• 21 Griffin, Civilian Public Service Camp No. 6, Lagro, 2, 17.
  • 22 Merom, Indiana, Plowshare, April, 1942.
  • 23 Bluffton, Indiana, Peace Sentinel, December, 1941.
  • 24 William H. Chamberlin, "American C.O.'s," Survey Graphic (New York, 1921), XXXII (1943), 438; Gingerich, Service for Peace, 129-130.
  • 25 For two years the assignees in Mennonite camps received no monthly allowance. In December, 1944, the MC voted a five-dollar–monthly allowance for each assignee regardless of church affiliation. Medaryville, Indiana, Jasper–Pulaski Peace Sentinel, January, 1944.
"no" to the question which asked if they would prefer to serve in a government operated CPS camp.26

The main work of the CPS camps in Indiana was under the direct supervision of the soil conservation service of the department of agriculture. In addition to supervision, the government provided tools and equipment to be used on the projects.27 Co-operation of government supervisors, or camp superintendents as they were called, was usually good. Some were less tolerant than others, but they co-operated to the extent that was necessary in order to get the work done on their projects. The working week of the assignee at first was five eight-hour days. Saturdays were used to make up any time lost during the week due to inclement weather. Shortly thereafter, the work week was extended to half a day on Saturday and time lost because of bad weather was not made up. In 1943, a six-day work week went into effect.28

As has been mentioned, the major work of the camps was of a soil conservation nature. In most instances, labor was done on land belonging to farmers. It included fence construction, gully control work, terracing, tree planting, and ditching. The cost to the farmer, who had contracted for this service, was merely the expense of the materials used. Another important project was that done by the Lagro unit in the forestry service, especially at the Salamonie River and Francis Slocum State forests. Similar duties were performed in the vicinity of the other camps. This work involved the cleaning of picnic areas, cutting of wood, painting and creo-soting of all state buildings, maintaining roads and trails in the forests, improving the forest reserve, the planting of trees, breeding of thousands of pheasants, and a variety of other tasks that could be mentioned under this category. A new record in tree planting was achieved at Medaryville when twenty-eight assignees planted over eighty-three thousand trees in one day, as compared with the CCC record of thirty thousand trees planted by thirty-five men.29 Over fifty-five thousand trees were shipped to various parts of Indiana where they were planted in areas denuded by strip mining. Fire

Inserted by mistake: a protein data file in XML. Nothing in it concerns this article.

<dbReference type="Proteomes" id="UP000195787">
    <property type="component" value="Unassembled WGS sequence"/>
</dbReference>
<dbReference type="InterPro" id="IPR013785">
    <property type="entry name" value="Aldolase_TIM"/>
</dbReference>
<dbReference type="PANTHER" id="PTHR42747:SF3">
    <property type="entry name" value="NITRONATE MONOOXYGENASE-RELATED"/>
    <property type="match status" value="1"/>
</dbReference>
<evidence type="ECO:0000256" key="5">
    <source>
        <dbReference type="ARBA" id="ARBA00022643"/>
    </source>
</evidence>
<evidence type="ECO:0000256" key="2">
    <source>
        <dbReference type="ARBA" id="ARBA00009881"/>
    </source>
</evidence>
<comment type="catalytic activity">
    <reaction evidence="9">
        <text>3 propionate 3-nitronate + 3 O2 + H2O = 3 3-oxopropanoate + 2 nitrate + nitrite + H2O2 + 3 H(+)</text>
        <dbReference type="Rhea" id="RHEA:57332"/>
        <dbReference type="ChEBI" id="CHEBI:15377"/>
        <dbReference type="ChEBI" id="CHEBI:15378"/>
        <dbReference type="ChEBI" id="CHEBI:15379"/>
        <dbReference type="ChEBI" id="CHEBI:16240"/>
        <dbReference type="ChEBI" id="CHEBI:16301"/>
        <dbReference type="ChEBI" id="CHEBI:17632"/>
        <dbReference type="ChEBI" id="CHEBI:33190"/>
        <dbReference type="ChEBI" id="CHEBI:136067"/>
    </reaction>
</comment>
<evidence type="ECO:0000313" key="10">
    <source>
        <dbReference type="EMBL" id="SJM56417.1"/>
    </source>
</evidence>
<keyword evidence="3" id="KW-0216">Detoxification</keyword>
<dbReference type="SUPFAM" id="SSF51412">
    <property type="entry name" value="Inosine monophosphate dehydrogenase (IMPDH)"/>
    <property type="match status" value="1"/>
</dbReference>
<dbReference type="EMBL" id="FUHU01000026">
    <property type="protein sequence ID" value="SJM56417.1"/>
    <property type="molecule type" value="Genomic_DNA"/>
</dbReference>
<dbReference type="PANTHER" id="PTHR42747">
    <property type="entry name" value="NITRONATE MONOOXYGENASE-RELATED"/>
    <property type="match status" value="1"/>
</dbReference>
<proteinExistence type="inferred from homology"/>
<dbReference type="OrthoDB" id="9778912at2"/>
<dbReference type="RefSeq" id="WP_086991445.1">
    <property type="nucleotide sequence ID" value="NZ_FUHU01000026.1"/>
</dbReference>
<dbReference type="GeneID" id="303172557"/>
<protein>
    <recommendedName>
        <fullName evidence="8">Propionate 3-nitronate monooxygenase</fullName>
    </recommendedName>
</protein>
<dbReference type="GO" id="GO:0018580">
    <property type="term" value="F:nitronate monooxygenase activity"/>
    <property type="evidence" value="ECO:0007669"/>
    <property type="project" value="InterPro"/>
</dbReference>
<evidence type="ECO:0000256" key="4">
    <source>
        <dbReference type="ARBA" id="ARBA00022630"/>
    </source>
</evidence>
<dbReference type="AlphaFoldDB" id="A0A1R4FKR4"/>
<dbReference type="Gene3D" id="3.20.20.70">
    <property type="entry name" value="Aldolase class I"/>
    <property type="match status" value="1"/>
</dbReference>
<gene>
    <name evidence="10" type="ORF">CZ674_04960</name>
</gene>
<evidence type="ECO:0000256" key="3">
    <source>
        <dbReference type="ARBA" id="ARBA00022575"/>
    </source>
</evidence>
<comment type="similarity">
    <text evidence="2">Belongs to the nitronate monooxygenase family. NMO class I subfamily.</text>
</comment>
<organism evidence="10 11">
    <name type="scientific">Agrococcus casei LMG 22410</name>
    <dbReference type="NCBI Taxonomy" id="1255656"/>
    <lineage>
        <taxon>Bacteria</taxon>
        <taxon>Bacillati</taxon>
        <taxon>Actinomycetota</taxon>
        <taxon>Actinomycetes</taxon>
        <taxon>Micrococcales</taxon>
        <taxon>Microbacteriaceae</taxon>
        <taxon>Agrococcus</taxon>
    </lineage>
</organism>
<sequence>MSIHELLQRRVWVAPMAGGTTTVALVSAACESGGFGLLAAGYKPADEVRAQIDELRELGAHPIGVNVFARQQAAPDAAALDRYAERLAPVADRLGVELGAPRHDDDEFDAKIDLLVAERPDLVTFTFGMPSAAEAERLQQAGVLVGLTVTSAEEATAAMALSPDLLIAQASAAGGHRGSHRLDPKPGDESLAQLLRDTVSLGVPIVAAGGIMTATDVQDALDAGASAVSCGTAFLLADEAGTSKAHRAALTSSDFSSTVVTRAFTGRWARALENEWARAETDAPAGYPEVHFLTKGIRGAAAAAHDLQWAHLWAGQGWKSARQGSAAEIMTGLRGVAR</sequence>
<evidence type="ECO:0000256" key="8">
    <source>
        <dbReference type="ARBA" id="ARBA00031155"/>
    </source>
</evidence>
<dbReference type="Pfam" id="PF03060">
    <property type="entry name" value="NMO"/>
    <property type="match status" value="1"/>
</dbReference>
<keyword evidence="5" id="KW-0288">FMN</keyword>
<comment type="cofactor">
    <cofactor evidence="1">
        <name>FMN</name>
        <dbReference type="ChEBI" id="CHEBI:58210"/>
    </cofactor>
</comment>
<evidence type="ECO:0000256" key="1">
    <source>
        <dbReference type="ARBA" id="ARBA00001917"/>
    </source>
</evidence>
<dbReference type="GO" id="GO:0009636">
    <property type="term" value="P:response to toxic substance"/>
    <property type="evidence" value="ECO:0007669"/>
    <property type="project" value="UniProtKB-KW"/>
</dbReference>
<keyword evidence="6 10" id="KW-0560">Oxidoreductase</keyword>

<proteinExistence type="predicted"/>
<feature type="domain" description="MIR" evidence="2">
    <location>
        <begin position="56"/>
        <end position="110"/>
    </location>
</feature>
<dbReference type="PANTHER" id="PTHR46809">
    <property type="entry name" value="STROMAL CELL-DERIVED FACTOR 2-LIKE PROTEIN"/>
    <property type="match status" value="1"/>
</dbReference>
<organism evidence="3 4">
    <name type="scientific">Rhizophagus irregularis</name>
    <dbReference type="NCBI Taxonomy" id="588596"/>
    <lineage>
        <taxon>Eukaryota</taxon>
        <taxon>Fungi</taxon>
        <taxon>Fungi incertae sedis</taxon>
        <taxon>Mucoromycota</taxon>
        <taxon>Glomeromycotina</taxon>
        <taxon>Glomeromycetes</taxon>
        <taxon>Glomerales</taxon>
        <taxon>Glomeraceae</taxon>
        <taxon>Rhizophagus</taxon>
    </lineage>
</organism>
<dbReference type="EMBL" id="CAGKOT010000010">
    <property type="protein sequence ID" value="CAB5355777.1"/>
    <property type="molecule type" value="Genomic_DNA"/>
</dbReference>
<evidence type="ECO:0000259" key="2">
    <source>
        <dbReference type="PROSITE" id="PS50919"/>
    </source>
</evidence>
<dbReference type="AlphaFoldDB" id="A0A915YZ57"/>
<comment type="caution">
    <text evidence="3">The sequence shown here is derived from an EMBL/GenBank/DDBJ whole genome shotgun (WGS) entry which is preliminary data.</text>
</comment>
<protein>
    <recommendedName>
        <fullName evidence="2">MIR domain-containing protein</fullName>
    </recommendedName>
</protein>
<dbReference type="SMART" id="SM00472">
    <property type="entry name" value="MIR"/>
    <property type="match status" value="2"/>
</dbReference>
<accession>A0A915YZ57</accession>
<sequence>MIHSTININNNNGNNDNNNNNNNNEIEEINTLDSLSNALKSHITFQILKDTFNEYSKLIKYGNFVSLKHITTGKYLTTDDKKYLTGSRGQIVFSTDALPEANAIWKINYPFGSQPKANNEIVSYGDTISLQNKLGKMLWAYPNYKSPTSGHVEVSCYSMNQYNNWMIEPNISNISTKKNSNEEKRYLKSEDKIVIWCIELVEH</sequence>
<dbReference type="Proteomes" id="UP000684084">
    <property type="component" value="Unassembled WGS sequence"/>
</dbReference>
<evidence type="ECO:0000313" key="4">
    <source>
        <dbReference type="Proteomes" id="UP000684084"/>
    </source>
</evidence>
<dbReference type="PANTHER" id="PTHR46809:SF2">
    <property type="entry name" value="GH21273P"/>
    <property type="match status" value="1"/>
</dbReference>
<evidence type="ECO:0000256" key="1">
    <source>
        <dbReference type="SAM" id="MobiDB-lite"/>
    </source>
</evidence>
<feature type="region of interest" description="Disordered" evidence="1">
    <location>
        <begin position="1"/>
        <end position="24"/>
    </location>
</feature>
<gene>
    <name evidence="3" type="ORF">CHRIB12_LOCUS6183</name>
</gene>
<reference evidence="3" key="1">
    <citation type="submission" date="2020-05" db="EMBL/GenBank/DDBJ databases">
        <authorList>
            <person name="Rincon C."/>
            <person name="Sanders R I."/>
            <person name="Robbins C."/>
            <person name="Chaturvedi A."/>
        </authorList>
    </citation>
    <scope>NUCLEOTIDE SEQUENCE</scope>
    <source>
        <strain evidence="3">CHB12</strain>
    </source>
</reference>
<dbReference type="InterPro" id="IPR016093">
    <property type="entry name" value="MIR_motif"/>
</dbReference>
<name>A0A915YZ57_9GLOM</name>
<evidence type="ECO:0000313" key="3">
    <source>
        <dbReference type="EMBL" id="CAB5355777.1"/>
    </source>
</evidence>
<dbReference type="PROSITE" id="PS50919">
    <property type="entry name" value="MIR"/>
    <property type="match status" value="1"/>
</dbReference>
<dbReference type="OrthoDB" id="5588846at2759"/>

• 26 Merom, Indiana, Plowshare, May, 1942.
  • 27Indianapolis, Indiana, Star, February 8, 1941; Griffin, Civilian Public Service Camp No. 6, p. 18.
  • 28 Griffin, Civilian Public Service Camp No. 6, pp. 4, 18-19.
  • 29 Leslie Eisan, Pathways of Peace (Elgin, Illinois, 1948), 89; Bluffton, Indiana, Peace Sentinel, March 13 and April 24, 1942.
prevention and control was another important function of those engaged in forestry service. The great amount of service which Indiana received at the hands of the conscientious objectors is significant in that the assignees received no accident compensation, no dependency benefits, and none of the benefits granted to servicemen in the G.I. Bill of Rights. In Indiana 185,355 freeman work days, not including overhead, were contributed by conscientious objectors to the projects. This figure is only up to December 31, 1944. The man work days at Medaryville alone up to this same time totaled 104,911 on local projects.30

The educational functions provided by the CPS camps were numerous. They varied from informal class instruction to highly specialized courses. It was the duty of the educational director to co-ordinate the activities of the assignees. Some of the camps were fortunate in having educational directors who had college degrees and experience in the field of teaching and education.31 The problem that faced the educational directors was the planning of a program that would offer something for those with a minimum of education as well as for those on a college level. Except for two, all the assignees at Merom had a high school education. Sixty per cent of them had experienced some college training.32 This high percentage did not exist in the Mennonite camps. The reason being that the Mennonites were mostly farmers who preferred a strong work program.33 In order to create an educational interest among the assignees, it was necessary to provide a varied curriculum.